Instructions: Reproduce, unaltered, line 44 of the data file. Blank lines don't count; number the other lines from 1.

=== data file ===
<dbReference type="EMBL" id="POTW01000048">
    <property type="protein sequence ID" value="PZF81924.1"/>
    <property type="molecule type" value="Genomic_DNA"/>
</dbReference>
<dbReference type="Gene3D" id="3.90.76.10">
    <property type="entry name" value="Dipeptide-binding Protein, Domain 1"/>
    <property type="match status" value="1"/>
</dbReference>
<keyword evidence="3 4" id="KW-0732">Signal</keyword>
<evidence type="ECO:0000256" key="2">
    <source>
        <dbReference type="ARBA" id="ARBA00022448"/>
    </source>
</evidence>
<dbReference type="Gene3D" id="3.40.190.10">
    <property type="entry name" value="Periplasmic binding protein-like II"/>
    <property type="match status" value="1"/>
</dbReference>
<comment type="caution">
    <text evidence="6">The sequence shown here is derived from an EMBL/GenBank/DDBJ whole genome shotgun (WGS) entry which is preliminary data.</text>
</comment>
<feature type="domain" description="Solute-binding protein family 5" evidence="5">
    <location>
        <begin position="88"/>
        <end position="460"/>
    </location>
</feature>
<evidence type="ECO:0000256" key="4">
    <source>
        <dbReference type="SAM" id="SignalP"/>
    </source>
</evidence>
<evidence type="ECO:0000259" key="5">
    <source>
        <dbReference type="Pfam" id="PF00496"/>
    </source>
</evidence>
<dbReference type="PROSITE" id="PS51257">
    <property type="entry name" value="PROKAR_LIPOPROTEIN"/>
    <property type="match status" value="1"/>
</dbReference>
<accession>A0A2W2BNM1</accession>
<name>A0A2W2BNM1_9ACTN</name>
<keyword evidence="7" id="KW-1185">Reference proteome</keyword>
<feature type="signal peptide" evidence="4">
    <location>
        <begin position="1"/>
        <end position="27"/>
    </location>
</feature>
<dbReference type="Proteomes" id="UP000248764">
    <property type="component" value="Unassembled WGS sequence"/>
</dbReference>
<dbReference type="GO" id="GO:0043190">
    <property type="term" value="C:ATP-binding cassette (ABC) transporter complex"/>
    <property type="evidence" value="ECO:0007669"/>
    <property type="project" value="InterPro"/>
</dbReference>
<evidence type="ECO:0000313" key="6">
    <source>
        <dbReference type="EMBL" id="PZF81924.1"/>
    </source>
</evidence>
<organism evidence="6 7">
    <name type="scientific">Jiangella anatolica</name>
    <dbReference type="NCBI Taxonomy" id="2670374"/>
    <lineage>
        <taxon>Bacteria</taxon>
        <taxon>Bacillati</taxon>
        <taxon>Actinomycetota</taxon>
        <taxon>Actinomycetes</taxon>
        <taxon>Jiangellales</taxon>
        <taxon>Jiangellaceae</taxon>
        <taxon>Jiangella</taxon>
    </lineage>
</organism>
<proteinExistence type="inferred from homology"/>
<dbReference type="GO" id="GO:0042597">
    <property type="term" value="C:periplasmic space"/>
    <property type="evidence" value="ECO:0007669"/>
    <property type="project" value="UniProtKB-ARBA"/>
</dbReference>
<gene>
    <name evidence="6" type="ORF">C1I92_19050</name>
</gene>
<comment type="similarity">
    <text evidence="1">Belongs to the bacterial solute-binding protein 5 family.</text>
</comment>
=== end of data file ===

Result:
<keyword evidence="7" id="KW-1185">Reference proteome</keyword>